Quentin Tarantino, Robert Rodriguez, and others sound off at Austin's SXSW

Quentin Tarantino
Credit: Tarantino: Stephen MacMillian Moser

Could the Old West be the next New Hollywood hot spot? It certainly looked that way as Austin’s recent South by Southwest film festival drew an impressive group of maverick directors, including the Texas bred Richard Linklater (”Dazed and Confused”), Robert Rodriguez (”Desperado”), Mike Judge (”Office Space”), and Tobe Hooper (”The Texas Chain Saw Massacre”) — along with honorary Texan Quentin Tarantino. Even the notoriously reclusive Terrence Malick, who retreated to Austin during the two decade gap separating ”Days of Heaven” and ”The Thin Red Line,” turned out to honor his ”Badlands” baton twirler Sissy Spacek, who was inducted to the Texas Film Hall of Fame.

During a busy week of screenings and panels, Linklater unveiled his Austin born ”Waking Life” for hometown crowds. Featuring a cutting edge process in which artists ”painted” over Linklater’s digitial video footage, ”Waking Life” transforms a series of mundane meaning of life sessions with local personalities into an imaginative pop philosophy ”Fantasia.” Though Linklater is still looking for a distributor for ”Waking Life,” audiences will get a chance to see his other new film, a micro- budget exercise in guerrilla realism shot over six days and starring Ethan Hawke and Uma Thurman, when Lions Gate releases ”Tape” this fall.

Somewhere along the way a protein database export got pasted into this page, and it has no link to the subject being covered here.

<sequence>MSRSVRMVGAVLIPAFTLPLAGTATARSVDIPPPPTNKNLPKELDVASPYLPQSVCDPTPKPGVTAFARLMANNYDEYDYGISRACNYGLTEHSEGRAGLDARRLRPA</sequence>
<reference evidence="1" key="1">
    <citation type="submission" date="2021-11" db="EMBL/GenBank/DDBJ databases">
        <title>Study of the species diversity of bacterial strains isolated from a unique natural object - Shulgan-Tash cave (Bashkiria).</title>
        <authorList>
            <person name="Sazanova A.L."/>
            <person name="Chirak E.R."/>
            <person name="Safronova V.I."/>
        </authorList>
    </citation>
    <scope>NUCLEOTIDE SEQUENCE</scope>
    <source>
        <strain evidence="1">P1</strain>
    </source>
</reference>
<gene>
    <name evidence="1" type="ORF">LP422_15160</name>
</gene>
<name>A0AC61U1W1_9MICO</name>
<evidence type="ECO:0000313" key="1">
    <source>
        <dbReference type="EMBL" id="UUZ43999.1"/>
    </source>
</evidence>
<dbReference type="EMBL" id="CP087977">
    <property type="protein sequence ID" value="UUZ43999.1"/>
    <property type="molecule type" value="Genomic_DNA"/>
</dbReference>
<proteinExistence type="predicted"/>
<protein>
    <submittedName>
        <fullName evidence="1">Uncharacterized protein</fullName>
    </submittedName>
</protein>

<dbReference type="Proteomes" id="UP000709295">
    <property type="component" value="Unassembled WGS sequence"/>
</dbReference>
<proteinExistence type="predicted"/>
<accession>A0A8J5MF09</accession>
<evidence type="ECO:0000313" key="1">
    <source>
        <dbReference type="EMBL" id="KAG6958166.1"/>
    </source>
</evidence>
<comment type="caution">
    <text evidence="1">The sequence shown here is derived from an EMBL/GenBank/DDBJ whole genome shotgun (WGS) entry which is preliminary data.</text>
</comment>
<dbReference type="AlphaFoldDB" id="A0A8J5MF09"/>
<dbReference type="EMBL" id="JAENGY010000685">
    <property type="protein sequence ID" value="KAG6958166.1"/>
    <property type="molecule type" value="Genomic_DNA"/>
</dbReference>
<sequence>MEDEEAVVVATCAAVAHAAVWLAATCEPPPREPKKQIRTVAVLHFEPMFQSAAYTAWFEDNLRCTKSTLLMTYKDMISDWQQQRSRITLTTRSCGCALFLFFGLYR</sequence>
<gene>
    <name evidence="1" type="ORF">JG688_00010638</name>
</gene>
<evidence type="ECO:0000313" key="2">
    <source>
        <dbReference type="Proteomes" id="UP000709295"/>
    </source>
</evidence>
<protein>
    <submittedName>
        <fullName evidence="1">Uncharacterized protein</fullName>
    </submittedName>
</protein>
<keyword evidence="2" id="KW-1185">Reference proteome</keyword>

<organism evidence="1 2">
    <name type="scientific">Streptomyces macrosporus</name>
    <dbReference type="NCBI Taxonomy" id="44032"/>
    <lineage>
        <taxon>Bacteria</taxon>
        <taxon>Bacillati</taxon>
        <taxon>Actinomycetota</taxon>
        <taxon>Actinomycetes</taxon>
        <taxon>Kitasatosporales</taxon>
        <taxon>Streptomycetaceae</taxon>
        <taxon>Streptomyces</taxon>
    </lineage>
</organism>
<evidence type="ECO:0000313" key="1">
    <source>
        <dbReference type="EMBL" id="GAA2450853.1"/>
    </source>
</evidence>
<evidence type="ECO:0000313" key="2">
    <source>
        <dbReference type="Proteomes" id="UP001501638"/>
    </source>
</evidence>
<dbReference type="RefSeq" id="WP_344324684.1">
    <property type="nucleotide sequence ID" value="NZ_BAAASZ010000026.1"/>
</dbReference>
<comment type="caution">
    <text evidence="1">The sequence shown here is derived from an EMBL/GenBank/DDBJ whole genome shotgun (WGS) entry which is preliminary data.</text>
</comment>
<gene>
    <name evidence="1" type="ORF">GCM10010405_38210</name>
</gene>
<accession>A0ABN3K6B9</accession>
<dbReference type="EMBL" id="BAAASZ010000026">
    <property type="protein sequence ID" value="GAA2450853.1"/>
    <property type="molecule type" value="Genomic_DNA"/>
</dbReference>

Tarantino, who has nearly finished the script to his new movie, tentatively titled ”Kill Bill,” told EW.com over a heaping plate of barbeque ribs that he was glad to be getting his fingers greasy again in his ”hometown away from hometowns.” He hosts a film festival of his own in Austin every year (featuring movies like ”Revenge of the Cheerleaders” and ”Shoot First, Die Later” from his private collection) and said he plans to return to shoot parts of ”Kill Bill,” a female revenge tale crafted expressly for Uma Thurman. Unfortunately, locals may still have a while to wait before Tarantino makes good on his promise. The trigger happy director doesn’t plan to start shooting until strike threats cool down.